The state in the Middle East and North Africa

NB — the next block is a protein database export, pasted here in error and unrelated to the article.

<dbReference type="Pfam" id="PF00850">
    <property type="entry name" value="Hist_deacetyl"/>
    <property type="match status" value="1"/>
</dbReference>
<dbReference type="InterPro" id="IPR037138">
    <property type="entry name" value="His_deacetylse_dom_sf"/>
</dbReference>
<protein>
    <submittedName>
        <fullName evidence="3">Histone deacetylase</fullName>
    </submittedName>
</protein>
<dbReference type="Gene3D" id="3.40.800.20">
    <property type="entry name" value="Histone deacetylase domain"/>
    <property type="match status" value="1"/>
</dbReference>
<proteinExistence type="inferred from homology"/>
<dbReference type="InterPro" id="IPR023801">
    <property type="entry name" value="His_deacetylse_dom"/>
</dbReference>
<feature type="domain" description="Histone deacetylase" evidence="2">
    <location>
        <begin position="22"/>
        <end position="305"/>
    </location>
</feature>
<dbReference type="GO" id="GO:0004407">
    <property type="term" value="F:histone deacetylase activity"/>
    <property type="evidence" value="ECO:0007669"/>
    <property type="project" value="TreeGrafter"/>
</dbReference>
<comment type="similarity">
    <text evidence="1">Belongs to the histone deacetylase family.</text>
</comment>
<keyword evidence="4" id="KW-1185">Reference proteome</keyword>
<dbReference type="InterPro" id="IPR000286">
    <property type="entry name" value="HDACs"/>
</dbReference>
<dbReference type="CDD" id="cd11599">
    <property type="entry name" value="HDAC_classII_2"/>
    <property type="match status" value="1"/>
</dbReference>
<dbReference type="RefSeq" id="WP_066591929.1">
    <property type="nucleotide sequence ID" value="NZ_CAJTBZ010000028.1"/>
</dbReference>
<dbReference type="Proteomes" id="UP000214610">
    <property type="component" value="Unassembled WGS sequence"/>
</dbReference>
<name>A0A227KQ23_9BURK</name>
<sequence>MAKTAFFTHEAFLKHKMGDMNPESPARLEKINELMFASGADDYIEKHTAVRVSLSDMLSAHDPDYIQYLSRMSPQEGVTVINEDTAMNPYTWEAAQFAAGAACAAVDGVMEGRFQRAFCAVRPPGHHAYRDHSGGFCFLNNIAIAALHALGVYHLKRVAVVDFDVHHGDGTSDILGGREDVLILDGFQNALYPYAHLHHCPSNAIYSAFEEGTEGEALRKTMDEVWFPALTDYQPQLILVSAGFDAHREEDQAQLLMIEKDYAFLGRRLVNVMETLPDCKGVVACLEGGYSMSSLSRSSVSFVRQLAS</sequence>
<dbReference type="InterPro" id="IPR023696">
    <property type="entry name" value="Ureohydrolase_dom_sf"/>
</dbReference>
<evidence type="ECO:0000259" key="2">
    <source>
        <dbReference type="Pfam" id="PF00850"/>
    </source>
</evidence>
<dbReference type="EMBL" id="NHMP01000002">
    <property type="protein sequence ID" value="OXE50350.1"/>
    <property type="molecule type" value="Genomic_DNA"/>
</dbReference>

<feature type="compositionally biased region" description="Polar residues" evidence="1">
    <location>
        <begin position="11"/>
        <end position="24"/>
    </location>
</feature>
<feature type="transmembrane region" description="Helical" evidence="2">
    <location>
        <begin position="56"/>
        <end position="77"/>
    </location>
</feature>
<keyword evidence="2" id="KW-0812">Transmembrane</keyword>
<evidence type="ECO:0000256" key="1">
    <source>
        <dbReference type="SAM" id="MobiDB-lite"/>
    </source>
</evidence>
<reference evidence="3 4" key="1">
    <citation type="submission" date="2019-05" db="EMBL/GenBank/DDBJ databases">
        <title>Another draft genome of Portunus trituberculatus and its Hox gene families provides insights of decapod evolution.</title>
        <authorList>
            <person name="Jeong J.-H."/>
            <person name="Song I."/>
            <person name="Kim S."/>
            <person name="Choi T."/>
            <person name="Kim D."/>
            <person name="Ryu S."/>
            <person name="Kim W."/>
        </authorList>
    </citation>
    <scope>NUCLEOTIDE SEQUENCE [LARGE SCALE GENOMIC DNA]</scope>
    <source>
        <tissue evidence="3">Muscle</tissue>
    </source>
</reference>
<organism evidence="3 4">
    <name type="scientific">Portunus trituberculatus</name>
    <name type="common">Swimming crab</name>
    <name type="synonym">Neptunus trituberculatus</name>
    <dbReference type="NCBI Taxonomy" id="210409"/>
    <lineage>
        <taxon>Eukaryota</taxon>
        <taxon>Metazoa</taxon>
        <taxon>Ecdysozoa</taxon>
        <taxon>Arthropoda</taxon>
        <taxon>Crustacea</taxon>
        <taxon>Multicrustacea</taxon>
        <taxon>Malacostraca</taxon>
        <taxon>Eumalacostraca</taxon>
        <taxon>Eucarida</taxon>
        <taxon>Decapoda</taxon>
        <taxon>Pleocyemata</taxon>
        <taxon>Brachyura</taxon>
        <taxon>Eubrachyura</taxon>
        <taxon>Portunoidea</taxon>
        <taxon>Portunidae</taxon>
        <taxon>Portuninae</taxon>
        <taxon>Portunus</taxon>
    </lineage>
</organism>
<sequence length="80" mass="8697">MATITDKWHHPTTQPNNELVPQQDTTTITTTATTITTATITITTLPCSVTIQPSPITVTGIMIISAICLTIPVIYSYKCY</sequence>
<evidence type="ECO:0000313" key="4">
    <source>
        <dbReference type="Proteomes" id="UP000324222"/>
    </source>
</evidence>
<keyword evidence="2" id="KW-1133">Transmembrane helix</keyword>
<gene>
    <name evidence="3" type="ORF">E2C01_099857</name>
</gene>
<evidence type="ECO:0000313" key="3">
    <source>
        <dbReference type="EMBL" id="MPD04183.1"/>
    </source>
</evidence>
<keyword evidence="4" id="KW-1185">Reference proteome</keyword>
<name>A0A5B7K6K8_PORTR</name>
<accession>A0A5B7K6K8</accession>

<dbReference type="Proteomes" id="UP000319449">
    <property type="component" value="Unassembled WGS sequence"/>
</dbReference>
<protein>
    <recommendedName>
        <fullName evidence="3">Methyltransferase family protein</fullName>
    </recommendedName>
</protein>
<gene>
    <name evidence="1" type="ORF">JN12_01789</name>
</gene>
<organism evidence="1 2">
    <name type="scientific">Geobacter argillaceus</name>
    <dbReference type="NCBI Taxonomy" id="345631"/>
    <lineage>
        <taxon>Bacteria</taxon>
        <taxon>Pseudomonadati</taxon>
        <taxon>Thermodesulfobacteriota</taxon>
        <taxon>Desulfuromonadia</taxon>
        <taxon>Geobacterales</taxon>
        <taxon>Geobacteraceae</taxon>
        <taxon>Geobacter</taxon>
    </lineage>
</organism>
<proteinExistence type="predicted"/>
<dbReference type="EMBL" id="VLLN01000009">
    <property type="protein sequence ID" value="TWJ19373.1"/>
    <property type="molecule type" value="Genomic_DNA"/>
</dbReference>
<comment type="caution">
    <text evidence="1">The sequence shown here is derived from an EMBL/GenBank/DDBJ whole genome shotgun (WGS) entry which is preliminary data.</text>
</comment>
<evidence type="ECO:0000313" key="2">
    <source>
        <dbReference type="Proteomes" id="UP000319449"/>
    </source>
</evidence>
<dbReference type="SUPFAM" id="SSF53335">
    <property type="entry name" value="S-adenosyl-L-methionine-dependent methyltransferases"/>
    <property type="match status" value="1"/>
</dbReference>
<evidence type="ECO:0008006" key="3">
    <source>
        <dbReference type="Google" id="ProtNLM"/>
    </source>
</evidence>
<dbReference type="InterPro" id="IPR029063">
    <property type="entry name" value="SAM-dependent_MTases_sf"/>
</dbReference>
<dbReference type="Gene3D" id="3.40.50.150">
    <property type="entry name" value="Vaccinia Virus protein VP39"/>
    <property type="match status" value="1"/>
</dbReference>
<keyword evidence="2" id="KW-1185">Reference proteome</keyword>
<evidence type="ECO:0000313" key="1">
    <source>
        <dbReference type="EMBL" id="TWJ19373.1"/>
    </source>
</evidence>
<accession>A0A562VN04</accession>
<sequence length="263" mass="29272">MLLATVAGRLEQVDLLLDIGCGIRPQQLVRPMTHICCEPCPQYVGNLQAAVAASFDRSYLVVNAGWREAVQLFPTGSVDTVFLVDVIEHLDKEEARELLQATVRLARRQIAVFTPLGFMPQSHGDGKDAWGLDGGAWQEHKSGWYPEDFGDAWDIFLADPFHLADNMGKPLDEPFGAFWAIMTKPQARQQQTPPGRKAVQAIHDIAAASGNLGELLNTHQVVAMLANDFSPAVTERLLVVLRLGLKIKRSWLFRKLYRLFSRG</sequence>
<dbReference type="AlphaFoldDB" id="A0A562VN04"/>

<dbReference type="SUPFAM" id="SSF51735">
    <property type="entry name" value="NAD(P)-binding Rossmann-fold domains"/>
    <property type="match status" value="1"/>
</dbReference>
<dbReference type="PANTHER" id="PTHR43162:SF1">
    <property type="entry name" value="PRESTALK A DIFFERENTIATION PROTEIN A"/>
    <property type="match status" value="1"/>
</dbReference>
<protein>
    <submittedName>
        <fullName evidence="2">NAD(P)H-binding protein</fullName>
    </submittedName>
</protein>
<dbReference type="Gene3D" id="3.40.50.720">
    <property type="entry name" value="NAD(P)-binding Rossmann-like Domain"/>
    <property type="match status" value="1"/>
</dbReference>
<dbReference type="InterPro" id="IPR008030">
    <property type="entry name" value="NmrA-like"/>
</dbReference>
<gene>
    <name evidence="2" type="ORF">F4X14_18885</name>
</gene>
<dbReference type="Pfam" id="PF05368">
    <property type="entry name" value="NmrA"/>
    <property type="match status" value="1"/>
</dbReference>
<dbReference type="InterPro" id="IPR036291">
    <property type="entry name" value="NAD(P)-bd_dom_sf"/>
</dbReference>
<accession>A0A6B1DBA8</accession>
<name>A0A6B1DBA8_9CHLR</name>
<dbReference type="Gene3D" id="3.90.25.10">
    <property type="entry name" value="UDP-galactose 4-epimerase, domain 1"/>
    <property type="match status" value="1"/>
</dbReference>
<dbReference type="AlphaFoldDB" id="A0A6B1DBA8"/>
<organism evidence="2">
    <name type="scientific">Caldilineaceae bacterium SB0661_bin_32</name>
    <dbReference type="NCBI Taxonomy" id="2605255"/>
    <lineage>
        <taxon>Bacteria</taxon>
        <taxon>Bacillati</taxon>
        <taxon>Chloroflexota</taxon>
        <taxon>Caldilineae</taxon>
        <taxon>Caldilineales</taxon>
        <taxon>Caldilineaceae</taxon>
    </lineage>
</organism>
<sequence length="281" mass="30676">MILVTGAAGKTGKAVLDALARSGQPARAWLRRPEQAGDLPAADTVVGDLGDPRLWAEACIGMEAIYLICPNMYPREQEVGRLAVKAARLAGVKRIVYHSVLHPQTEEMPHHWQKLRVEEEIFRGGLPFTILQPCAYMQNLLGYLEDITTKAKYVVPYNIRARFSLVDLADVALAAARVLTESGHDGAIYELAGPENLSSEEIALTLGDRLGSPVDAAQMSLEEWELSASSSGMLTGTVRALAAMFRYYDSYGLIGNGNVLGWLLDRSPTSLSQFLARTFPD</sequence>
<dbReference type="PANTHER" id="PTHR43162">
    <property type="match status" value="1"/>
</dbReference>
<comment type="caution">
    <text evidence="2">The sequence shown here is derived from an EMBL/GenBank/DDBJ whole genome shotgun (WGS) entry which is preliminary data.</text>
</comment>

Chapter 3 , The state in the Middle East and North Africa contextualises the state in the MENA region. While the states in the region have developed according to individual trajectories, there are common characteristics, in relation to which the chapter discusses representation and political authority, security and the monopoly of violence, and wealth creation and distribution. The second part of the chapter examines specific state experiences that are relevant for the cases of Iraq and Libya: the shadow state refers to a distribution of power that lies beyond the formal structure of the state while the rentier state is grounded on a political economy dominated by the dependence on natural resources. The Islamic State is both a peculiar form of proto-state and a key challenge to other state forms in the MENA region. The chapter concludes by laying out the contradictions that define the trapped states of Iraq and Libya: the maintenance and adaptation of previous modes of organisation and operation; a new but mostly empty state form; the irrelevance of the state for its citizens; and the widespread presence of violent modes of interaction with and contestation to the state.